The New Politics always comes around again every few election cycles, though not always by the same name. We saw it with Gary Hart’s explicit generational appeal in 1984; we saw it after a fashion with Ross Perot’s appeal to the “angry middle” of disaffected voters in 1992, and we are seeing it now with Barack Obama (who is a two-fer, since he also qualifies as a “New Negro,” if you’ll pardon the archaic usage). The comparison of Obama and RFK has been explicitly made for months now, as has his generic post-boomer theme of transcending partisan differences. It is a simple matter to predict that this aspect of Obama’s candidacy will come to nought, as did Hart and Perot before him, and as RFK’s surely would have had he lived.
But the real historical comparison taking shape these days may be with Hillary and . . . Al Smith! My thesis is simple: Hillary is going to become the Al Smith of our age: an inevitable nominee, and a sure loser for similar reasons to Smith in 1928. It is not just that a woman president is likely unacceptable to a decisive portion of the swing vote (which will be loathe to admit this to pollsters), but also that she is just too emblematic of the Deep Blueness of the blue states in a way that her husband was able to conceal successfully.
These thoughts came to mind as I was reading a 1925 essay on Smith by Walter Lippmann, in which he judged:
The availability of Al Smith is glaring, indisputable, overwhelming. And yet he is unavailable. By the unspoken and unwritten law of the United States, as it stands today, he cannot be nominated by any national party.
Lippmann was wrong about this judgment, of course, but his broader analysis is correct on why Smith couldn’t win the presidency. The parallels aren’t exact, but close enough to prompt some reflection:
One cannot say that the new urban civilization which is pushing Al Smith forward into national affairs is better or worse than the older American civilization of town and country which dreads him and will resist him. But one can say that they do not understand each other, and that neither has yet learned that to live it must let live. The conflict is an inevitable consequence of our history. It seems, however, to be the fate of this genial man to deepen that conflict and to hasten it, and to make us face the conflict sooner than we are ready. . . The Ku Kluxers may talk about the Pope to the lunatic fringe, but the main mass of opposition is governed by an instinct that to accept Al Smith is to certify and sanctify a way of life that does not belong to the America they love. Here is not trivial conflict.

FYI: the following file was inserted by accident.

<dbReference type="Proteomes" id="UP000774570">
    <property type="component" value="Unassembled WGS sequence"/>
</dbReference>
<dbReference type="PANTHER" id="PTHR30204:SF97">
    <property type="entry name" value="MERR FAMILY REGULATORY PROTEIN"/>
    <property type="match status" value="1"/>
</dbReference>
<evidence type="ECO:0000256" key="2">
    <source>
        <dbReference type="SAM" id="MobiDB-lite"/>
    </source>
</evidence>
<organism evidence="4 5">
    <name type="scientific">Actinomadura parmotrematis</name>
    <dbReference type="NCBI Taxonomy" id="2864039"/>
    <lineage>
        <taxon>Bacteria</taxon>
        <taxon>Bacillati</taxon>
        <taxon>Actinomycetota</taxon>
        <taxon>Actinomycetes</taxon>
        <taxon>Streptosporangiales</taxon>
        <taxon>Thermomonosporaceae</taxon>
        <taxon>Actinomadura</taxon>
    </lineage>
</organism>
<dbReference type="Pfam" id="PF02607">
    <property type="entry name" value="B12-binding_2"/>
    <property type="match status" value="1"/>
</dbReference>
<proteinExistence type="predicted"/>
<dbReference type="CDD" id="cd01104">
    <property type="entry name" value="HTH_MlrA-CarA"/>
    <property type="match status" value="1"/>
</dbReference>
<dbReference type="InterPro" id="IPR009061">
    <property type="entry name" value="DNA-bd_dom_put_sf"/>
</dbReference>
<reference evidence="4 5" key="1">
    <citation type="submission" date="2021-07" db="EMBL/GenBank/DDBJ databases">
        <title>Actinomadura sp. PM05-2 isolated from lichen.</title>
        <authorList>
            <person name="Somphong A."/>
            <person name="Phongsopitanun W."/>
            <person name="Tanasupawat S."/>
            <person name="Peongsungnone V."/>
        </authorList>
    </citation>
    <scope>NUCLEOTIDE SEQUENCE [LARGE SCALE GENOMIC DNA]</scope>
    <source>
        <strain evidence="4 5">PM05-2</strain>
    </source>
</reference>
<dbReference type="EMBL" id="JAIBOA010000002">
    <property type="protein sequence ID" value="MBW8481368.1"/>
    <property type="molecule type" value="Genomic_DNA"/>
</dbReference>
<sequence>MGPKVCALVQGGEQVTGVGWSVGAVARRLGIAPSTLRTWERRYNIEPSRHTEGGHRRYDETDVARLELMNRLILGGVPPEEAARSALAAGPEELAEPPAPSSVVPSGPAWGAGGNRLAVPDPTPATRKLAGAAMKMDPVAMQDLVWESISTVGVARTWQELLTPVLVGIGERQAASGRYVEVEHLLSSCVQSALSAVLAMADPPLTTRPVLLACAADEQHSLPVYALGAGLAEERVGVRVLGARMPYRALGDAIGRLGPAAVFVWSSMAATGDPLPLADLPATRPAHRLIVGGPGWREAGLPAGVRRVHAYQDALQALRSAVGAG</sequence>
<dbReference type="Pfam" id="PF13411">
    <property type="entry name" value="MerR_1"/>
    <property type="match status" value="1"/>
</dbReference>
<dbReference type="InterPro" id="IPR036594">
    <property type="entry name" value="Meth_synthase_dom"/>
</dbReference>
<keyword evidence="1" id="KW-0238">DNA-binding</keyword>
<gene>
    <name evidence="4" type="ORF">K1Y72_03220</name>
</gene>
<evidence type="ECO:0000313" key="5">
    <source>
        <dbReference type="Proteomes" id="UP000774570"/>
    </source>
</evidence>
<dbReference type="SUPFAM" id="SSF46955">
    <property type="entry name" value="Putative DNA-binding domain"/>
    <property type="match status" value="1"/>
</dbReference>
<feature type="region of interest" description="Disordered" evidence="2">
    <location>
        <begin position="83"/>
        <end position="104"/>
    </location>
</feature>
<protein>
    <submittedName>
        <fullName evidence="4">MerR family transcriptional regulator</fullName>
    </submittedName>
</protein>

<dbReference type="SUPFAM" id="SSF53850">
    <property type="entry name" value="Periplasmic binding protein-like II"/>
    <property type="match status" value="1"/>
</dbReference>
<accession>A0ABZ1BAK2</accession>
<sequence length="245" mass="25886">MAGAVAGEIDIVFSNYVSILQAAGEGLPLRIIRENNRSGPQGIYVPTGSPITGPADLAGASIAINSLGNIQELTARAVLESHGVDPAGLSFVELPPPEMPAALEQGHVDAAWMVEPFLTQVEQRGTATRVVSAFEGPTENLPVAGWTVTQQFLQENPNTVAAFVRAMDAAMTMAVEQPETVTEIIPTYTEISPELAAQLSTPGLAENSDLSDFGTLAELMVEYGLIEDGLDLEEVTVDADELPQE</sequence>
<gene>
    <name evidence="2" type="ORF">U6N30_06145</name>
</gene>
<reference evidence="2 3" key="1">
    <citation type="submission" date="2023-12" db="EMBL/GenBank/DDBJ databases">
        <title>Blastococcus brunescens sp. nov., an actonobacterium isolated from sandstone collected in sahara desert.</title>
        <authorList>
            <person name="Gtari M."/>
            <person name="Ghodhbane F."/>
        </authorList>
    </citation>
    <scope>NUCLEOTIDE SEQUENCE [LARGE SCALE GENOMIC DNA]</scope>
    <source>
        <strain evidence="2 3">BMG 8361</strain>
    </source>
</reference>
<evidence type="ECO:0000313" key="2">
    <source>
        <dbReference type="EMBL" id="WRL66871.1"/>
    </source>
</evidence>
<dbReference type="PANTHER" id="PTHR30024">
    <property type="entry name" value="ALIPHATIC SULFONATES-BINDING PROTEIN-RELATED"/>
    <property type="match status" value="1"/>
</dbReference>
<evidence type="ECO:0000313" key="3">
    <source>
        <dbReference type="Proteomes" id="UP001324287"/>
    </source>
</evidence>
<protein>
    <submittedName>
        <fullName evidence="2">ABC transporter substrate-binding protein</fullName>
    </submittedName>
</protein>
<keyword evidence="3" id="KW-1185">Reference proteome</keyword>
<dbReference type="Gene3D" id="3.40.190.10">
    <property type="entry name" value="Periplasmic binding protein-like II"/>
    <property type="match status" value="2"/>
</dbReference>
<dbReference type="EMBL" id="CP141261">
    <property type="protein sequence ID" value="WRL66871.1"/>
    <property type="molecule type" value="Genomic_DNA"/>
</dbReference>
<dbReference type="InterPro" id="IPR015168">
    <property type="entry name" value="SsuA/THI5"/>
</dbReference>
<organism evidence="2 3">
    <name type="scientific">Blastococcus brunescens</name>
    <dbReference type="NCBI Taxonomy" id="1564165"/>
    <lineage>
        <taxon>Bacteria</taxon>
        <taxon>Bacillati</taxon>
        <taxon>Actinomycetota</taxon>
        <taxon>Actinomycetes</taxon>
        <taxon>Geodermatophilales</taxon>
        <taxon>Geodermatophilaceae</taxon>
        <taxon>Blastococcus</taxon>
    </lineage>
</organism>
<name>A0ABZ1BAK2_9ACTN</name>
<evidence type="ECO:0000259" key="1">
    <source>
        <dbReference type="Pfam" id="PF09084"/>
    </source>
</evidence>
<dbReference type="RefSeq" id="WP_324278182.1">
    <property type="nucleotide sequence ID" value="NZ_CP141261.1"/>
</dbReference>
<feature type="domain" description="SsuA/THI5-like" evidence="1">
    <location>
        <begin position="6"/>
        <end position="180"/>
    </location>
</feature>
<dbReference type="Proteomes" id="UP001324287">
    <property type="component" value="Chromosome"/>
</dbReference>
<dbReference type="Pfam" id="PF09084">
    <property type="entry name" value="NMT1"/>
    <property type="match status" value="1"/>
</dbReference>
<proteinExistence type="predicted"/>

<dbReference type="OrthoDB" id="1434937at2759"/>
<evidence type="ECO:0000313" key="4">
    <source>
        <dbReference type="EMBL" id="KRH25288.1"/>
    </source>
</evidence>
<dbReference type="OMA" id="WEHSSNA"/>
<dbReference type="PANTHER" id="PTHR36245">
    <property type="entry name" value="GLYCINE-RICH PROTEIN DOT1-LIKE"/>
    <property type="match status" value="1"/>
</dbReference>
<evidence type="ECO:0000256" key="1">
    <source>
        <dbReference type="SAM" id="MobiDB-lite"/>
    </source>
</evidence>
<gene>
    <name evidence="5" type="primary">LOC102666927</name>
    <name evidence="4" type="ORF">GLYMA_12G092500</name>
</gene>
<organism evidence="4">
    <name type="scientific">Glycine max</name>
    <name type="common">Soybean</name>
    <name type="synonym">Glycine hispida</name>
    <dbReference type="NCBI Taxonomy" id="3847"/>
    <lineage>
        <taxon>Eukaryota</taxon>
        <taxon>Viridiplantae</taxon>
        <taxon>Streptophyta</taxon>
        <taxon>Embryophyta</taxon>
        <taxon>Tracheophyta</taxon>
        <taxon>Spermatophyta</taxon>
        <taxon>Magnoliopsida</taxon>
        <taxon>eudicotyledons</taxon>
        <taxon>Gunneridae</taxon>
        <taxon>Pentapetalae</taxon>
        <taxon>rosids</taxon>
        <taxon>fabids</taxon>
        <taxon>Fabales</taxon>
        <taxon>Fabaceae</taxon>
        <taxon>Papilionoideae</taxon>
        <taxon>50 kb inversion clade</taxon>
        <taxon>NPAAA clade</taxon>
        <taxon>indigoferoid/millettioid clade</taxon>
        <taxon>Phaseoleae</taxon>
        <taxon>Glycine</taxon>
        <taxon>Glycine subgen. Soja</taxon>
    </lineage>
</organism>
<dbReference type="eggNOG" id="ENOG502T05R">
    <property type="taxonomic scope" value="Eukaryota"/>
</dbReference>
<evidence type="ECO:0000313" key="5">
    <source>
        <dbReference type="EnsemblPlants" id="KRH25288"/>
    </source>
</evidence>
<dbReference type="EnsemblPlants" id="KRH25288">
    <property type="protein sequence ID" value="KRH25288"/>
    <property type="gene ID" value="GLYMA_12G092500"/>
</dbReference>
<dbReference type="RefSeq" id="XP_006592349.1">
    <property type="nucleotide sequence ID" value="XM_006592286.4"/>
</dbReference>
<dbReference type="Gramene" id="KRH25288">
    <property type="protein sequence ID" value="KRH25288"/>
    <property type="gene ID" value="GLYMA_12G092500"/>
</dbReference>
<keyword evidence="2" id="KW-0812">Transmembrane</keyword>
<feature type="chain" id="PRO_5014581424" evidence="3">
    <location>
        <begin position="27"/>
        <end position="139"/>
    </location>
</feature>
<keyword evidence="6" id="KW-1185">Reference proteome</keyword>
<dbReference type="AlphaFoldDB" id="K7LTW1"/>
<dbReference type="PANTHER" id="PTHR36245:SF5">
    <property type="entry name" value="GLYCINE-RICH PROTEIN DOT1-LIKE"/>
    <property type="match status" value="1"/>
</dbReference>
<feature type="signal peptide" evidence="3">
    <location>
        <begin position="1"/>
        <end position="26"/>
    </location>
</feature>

Maybe this all means that in another generation, we’ll be observing "AL Smith/Hillary Clinton" dinners, with an ecumenical Catholic/Methodist clergy presiding.
Here’s a story about this study of the political views of the American professoriate. We are, they find, more moderate than some culture warriors have argued. But if you focus on leading research universities and liberal arts colleges, and on the core undergraduate liberal arts disciplines, the liberalism increases and the moderation diminishes. I’ll have more when I have a chance to take a closer look at the study, which won’t be until I return to Atlanta this evening.
Update: Just a quick note to say that this report shows that conservatives remain clearly in the minority almost everywhere in higher education (which of course isn’t news). And I wonder how "moderates" react in a landscape where conservatives are hardly sufficiently numerous to provide a counterweight to the other side of the spectrum.
Update #2: Our friend on the Northern plains. Jon Schaff, has more. I’m printing the paper and will study it more closely over the next couple of days.
This TNR profile isn’t totally a puff piece, but it makes Huckabee seem admirably nuanced. He lacks foreign policy gravitas, but that distinguishes him only from Giuliani and McCain (and maybe Duncan Hunter) among all the aspirants, and he has the advantage of not having had to cast a vote for or against anything the Bush Administration has does anywhere in the world.
I think he has an appeal beyond his "natural" constituency: his language of self-discipline and self-help sounds like it could be deployed to good effect in a conversation with Oprah Winfrey (shudder!), which means that he’s a Republican who could actually contest the female vote with any comer. I leave it to others to tell me whether he’s manly enough to appeal to men.